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Non-tuberculous mycobacterial lymphadenitis.
  1. M P White,
  2. H Bangash,
  3. K M Goel,
  4. P A Jenkins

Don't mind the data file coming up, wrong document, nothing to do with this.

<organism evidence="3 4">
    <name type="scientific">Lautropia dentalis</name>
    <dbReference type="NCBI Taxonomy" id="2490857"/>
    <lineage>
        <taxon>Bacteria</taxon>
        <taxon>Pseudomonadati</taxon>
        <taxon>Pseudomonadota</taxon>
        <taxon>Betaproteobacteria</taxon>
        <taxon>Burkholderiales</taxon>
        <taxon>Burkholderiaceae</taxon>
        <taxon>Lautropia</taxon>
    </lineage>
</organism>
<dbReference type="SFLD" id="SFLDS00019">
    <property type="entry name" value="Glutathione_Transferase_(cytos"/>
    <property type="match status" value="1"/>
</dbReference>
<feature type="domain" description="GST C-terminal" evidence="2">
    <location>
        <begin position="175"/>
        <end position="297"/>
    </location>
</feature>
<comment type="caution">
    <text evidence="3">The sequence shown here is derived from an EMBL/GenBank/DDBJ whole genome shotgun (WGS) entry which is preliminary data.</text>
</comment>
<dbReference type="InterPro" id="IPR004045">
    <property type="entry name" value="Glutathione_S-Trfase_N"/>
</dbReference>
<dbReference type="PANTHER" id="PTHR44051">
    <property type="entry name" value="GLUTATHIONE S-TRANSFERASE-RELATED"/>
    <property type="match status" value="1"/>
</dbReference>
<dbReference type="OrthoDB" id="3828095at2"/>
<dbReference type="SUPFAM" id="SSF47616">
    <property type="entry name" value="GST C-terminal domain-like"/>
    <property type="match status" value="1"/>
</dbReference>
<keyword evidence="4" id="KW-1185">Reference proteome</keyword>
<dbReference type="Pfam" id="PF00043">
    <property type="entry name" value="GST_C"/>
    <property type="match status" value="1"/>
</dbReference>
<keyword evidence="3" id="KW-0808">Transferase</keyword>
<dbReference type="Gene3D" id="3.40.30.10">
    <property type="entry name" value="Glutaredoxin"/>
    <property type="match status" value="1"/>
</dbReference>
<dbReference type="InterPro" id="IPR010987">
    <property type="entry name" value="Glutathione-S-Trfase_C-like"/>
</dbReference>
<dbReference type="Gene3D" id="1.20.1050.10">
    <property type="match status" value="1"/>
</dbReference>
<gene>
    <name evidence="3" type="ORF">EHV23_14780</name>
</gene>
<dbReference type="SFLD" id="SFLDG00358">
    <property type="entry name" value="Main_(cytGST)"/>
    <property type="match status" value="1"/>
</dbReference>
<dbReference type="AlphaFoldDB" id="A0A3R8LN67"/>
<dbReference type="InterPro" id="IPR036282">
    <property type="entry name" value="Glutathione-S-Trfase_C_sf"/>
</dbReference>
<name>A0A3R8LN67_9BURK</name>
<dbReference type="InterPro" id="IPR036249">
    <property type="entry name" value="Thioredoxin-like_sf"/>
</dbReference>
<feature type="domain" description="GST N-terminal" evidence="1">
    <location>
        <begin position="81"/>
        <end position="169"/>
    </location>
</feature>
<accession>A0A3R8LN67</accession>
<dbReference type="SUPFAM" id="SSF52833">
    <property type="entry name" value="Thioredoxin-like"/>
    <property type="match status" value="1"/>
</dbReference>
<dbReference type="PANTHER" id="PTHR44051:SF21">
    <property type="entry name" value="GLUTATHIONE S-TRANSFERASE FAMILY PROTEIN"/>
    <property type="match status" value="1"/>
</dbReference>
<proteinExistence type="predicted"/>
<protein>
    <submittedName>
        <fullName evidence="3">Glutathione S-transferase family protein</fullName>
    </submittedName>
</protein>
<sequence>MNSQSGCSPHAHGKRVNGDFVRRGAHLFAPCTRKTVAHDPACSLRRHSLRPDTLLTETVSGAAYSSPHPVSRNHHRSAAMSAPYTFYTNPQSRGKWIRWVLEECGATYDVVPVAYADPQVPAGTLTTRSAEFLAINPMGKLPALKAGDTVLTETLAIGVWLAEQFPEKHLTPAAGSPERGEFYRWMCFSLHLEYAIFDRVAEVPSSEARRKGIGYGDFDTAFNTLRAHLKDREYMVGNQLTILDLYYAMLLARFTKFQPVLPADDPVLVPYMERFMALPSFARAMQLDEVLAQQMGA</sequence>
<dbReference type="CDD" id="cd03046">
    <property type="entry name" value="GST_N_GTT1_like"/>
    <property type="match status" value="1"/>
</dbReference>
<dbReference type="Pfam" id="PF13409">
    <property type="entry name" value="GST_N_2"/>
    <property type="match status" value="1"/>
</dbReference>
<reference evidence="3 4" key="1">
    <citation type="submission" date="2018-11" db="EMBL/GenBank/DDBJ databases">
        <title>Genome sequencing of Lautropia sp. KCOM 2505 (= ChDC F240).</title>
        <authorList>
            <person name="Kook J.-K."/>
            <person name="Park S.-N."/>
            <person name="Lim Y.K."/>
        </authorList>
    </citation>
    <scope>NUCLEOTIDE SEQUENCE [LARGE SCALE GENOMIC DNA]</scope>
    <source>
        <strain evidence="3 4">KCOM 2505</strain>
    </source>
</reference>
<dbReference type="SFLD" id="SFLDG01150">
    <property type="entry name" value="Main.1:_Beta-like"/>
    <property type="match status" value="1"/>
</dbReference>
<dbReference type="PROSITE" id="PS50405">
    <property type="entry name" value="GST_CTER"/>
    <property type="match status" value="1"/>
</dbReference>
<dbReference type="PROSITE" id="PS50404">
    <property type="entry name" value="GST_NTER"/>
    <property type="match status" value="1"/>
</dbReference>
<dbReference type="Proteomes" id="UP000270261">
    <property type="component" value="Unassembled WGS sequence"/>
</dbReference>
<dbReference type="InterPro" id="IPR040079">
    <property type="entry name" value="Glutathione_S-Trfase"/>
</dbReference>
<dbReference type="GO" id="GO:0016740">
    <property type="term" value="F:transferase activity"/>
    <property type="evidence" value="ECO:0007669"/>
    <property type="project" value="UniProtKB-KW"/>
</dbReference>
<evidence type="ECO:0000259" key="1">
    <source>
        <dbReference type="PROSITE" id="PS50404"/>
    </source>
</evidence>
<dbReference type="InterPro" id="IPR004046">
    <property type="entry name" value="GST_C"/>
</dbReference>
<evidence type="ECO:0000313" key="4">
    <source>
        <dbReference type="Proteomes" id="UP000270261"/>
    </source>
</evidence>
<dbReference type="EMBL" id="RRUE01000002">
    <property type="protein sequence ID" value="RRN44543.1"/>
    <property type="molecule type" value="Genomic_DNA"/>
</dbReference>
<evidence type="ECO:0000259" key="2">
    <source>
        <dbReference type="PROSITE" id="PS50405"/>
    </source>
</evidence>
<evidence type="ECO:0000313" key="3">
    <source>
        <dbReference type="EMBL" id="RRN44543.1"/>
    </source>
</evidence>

Most cases of mycobacterial lymphadenitis in children are caused by non-tuberculous mycobacteria, previously called the atypical mycobacteria. It is important to differentiate non-tuberculous mycobacterial lymphadenitis from tuberculous lymphadenitis as the treatment is different. We reviewed 19 children (12 girls and seven boys) with non-tuberculous mycobacterial lymphadenitis to define likely presenting features, helpful diagnostic measurements, and optimum management. Mean age at diagnosis was 5.2 years. Most had no systemic upset and clear chest x ray films. Cervical nodes were the commonest affected, and enlargement was usually unilateral. Mean duration of swelling was 6.6 weeks, and 63% of the nodes had an appearance suggestive of cold abscess. Routine haematology was unhelpful, and standard tuberculin testing performed in 47% yielded negative results in two thirds. Differential Mantoux testing with human purified protein derivative and an avium-intracellular antigen may be more useful. Antituberculous drugs were ineffective. The organism was usually highly resistant. Total excision is the treatment of choice. Antituberculous drugs are unnecessary.

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